Monday, August 31, 2009

Chat and scribble

click photo to enlarge
Can you make a worthwhile photograph when you're having a conversation with someone? Many portrait photographers would argue that talking to your subject is the best way to secure such an image. But, that specific genre aside, isn't it the case that you have to give all your attention to the creativity and technicalities of photography, and that talking about an entirely unrelated subject just gets in the way of making an image?

Yesterday I was sitting at my desk talking to a visiting family member when the conversation turned to London architecture and the new buildings I might like to see on my next visit. A laser pointer of the sort used with a digital projector came to hand and I began idly pointing it at the central heating radiator as I spoke. Moving it over the corrugated surface it occurred to me that it could make light trails in a photograph, similar to those made by firework "sparklers". So, without a break in the conversation I set up the tripod and camera - fortunately my visitor knew me well enough to think nothing of this - and took a few shots with the lens stopped right down to decrease the shutter speed.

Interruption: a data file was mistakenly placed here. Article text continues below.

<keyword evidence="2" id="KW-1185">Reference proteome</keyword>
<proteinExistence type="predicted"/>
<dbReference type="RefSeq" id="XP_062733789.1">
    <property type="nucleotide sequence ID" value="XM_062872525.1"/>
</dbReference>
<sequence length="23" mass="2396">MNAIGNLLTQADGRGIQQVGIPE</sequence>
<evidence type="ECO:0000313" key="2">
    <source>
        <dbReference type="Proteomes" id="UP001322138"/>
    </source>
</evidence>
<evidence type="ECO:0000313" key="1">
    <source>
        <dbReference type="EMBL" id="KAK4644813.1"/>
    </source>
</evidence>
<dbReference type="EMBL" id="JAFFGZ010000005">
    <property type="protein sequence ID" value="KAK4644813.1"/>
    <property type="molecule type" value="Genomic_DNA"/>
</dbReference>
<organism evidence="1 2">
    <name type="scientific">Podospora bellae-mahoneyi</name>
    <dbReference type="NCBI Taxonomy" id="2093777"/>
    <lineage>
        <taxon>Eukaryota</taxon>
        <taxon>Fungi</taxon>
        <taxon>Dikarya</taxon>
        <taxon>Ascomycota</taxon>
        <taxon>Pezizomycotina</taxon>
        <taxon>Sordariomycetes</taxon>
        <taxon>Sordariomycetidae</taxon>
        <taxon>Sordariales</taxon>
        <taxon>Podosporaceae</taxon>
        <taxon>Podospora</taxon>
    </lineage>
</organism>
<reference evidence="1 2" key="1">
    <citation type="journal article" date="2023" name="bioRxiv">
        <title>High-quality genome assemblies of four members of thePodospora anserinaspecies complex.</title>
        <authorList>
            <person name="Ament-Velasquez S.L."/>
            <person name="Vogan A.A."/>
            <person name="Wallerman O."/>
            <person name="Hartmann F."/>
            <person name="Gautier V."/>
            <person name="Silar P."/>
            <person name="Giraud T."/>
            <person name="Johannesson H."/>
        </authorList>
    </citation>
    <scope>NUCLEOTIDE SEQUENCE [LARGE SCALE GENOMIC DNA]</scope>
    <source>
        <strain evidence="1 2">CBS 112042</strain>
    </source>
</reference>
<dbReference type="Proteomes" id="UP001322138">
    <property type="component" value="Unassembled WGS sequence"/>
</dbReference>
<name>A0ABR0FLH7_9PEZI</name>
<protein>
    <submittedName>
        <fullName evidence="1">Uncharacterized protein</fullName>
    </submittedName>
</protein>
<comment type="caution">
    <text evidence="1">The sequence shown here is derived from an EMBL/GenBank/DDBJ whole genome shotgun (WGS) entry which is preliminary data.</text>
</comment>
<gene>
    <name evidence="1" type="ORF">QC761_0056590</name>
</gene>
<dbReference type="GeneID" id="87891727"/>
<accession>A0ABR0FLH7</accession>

The resulting image had a colour shift and a little flare due to the very long exposure. However, those things are of little consequence with the semi-abstract composition that I had in mind. I increased the contrast in processing to reveal the true colour of the laser light, which also had the effect of darkening the colour of the radiator. The final outcome is the image you see above. It isn't the greatest photograph I've ever made, but I like the colour combination, the "scribble" effect, and the random line overlaying the regularly spaced verticals. Reviewing the shot objectively I suppose the answer to my opening question is, "No." However, on the basis of this photograph I do think you can make an interesting image when you're chatting to someone. Incidentally, by the end of the conversation and image making I'd got a reasonable idea of the new buildings I might like to see on my next London trip.

photograph & text (c) T. Boughen

Camera: Olympus E510
Mode: Aperture Priority
Focal Length: 14mm (28mm/35mm equiv.)
F No: f22
Shutter Speed: 10 sec
ISO: 100
Exposure Compensation: -0.7 EV
Image Stabilisation: On